WHAT was so horribly wrong with BBC1’s Jonathan Strange & Mr Norrell, which finishes this coming Sunday? Nothing, actually. As page-to-screen transfers go, this wasn’t a disaster of Bonfire of the Vanities levels of bad judgment.
It was quite the opposite, in fact. Fans of Susanna Clarke’s brick-sized bestseller hailed it as a faithful, if sometimes necessarily compressed, adaptation and praised the casting of Bertie Carvel and Eddie Marsen as the rival magicians in Regency England.
The special effects were clever and imaginative, while the critics’ reviews were mostly glowing. Just one tiny glitch. Nobody is watching.
Well, not quite nobody; 1.6 million British viewers tuned in for last Sunday’s penultimate episode. But considering this was less than a third of the audience for the first episode six weeks ago, there might as well be nobody watching.
Even Wolf Hall, which can be considered a niche drama on a niche channel, BBC2, managed a million more earlier in the year.
The number of people watching on the night doesn’t tell the whole story, mind you. If you factor in viewers who either recorded Strange & Norrell or caught up with it on the BBC’s iPlayer at a time that suited them, the consolidated viewing figure is likely to be a lot higher (in Wolf Hall’s case, it ended up at 4.4 million).
But the fact that the BBC’s most ambitious drama series in years was successively trounced in the same Sunday night slot by two unremarkable ITV offerings – first the torpid Home Fires and then last Sunday’s middling thriller Black Work – will still be a terribly bitter pill for the broadcaster to swallow.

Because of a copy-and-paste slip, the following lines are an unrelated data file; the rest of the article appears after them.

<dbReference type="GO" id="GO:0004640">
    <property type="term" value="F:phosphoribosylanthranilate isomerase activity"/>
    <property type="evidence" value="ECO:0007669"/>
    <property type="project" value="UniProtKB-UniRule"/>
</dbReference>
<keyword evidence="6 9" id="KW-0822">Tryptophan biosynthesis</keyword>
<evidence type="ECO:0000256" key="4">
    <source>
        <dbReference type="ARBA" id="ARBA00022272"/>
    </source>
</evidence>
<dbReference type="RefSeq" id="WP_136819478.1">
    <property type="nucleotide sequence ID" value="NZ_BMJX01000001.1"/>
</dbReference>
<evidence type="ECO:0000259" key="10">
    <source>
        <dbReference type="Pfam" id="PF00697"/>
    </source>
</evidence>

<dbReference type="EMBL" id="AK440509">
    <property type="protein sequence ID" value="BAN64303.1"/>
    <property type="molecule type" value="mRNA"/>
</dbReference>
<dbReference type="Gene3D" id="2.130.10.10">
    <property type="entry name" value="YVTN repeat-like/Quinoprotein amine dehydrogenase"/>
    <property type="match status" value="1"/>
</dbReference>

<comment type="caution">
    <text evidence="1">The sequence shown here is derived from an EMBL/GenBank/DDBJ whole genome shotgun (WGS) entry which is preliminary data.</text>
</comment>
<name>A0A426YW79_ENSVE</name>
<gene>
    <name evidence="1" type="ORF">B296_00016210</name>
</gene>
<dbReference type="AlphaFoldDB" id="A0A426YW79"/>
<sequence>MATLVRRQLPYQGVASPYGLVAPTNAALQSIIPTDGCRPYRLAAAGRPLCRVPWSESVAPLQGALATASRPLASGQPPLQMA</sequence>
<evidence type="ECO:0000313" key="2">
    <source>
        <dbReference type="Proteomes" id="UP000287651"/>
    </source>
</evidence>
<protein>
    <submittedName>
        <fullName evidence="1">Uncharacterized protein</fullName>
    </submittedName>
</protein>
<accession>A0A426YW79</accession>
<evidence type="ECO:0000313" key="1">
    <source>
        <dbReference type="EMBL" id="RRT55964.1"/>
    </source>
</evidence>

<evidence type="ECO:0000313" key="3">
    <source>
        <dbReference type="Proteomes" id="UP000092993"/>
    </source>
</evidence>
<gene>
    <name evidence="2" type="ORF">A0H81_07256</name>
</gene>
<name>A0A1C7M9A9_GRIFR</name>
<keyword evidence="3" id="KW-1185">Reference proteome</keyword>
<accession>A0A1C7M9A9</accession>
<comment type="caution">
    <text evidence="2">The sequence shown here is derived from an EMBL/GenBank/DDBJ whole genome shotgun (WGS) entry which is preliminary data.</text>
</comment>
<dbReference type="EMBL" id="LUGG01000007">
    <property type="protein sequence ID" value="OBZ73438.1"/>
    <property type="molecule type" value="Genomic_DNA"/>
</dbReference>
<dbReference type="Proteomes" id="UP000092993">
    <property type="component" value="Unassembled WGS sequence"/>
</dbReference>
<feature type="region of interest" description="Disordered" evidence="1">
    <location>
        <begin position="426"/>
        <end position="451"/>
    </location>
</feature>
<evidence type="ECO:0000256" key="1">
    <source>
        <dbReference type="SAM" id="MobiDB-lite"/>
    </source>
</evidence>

Maybe it’s the ambition that’s the problem. When viewers are offered a choice between something a bit different (and Strange & Norrell, which requires a considerable suspension of disbelief, is defiantly unlike anything else around at the moment) or something that adheres to a familiar formula, most of them will take familiar any night of the week – and especially Sunday night.
Strange & Norrell suffered another body blow by the success, again in the 9pm Sunday slot, of Channel 4’s Humans, which picked up an enormous (by the channel’s norm) audience of six million. We shouldn’t be surprised.
Despite its science fiction trappings, Humans, a disappointingly meek remake of a far better Swedish series, is more domestic drama than anything else: SF for people who don’t much care for SF.
We shouldn’t be surprised, either, by the news that NBC has just cancelled serial killer thriller Hannibal, which has been pushing up against US network TV boundaries like no other series before, due to a ratings slump. There’s a good chance, though, it could be revived by a streaming outfit like Amazon, which snapped up Ripper Street, or Netflix.
Frankly, the people behind these series should take heart from the fact that they’re in good company. Some of the most critically acclaimed dramas of recent years have had low viewing figures.
Up until its record-smashing final season finale on AMC, Breaking Bad averaged an audience of just 1.9 million. Another AMC show, Mad Men, rarely broke the two million barrier during its run.
The audience for HBO’s The Wire, one of the first of the New Wave of American television dramas, was also comparatively modest, peaking at around four million. Sometimes small really is beautiful.
Jonathan Strange and Mr Norrell concludes BBC1, Sunday, 9pm